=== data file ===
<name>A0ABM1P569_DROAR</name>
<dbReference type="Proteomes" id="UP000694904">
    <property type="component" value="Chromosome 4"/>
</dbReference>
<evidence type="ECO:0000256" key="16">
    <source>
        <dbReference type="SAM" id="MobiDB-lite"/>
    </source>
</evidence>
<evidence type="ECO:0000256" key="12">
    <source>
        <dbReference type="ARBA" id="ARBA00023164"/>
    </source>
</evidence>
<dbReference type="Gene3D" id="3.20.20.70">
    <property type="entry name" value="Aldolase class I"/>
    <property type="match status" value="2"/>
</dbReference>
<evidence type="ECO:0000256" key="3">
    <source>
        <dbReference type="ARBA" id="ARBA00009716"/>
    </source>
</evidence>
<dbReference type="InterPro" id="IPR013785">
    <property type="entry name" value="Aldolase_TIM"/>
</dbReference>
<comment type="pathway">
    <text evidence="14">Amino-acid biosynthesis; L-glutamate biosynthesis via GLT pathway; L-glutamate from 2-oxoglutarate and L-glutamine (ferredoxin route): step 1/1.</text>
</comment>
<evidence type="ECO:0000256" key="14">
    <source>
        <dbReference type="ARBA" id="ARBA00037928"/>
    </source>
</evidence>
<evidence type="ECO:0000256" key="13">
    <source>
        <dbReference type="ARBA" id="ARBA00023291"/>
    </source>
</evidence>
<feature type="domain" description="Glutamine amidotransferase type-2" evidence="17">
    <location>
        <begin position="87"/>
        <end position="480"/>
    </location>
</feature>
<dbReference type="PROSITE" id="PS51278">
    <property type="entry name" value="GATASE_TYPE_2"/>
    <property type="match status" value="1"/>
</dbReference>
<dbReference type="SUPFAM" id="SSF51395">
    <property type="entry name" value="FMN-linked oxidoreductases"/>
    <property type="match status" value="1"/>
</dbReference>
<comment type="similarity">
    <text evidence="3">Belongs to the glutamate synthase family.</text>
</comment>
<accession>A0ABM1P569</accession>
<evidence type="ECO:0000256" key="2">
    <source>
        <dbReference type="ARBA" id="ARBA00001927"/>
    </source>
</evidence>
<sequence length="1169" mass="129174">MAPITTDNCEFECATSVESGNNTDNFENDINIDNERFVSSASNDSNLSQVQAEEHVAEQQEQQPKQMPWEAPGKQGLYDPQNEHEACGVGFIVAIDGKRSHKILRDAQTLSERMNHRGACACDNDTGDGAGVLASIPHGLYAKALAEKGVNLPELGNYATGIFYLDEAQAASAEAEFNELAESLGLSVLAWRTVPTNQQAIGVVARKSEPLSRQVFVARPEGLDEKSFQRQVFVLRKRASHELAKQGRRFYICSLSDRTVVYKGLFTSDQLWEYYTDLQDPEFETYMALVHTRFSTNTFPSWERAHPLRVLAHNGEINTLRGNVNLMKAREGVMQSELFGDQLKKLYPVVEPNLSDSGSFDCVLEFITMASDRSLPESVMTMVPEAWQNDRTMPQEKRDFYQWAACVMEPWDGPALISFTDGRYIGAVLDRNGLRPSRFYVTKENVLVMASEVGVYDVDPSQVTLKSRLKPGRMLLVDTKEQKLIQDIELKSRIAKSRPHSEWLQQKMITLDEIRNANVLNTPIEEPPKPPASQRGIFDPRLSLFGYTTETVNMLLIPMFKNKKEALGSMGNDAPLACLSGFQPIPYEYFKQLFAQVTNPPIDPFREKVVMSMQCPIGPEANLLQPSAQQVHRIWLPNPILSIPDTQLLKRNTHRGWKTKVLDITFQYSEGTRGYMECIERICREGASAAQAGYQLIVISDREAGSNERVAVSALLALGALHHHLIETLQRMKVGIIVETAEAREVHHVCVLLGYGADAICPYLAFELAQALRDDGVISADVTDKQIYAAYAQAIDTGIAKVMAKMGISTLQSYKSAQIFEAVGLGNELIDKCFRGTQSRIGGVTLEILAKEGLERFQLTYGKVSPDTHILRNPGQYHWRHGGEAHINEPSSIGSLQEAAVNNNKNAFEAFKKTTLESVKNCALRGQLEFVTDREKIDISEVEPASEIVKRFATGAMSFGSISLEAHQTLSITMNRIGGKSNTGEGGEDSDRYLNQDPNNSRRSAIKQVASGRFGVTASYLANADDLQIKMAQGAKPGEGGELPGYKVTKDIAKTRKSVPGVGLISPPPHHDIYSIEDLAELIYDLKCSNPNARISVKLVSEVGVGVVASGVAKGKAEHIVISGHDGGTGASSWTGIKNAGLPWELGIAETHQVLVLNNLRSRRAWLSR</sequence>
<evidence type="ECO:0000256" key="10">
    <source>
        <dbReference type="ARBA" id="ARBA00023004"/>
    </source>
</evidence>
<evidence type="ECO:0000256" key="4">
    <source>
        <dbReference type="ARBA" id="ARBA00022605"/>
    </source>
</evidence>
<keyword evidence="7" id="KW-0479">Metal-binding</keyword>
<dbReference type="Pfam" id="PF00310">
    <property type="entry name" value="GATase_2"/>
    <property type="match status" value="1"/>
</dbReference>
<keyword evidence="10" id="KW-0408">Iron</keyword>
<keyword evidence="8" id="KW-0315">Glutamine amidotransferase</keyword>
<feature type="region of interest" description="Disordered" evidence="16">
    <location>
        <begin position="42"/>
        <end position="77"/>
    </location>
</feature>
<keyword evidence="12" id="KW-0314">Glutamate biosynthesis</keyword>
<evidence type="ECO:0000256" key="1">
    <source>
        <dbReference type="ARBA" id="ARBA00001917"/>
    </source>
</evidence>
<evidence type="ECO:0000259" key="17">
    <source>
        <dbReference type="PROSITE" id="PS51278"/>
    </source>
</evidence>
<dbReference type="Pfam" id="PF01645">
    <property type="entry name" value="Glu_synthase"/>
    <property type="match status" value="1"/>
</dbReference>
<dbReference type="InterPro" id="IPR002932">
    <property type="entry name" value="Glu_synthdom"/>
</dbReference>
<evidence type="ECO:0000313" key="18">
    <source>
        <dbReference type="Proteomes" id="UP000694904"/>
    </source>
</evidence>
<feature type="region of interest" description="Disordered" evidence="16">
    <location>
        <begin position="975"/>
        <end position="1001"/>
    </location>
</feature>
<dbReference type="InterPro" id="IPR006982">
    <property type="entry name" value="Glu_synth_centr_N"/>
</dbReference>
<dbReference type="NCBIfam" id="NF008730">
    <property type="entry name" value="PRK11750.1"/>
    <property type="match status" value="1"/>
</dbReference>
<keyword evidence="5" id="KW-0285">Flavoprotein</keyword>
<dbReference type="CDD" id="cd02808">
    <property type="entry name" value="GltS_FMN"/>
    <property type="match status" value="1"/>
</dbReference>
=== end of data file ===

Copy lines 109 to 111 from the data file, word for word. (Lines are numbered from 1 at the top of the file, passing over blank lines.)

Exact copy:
</evidence>
<feature type="region of interest" description="Disordered" evidence="16">
    <location>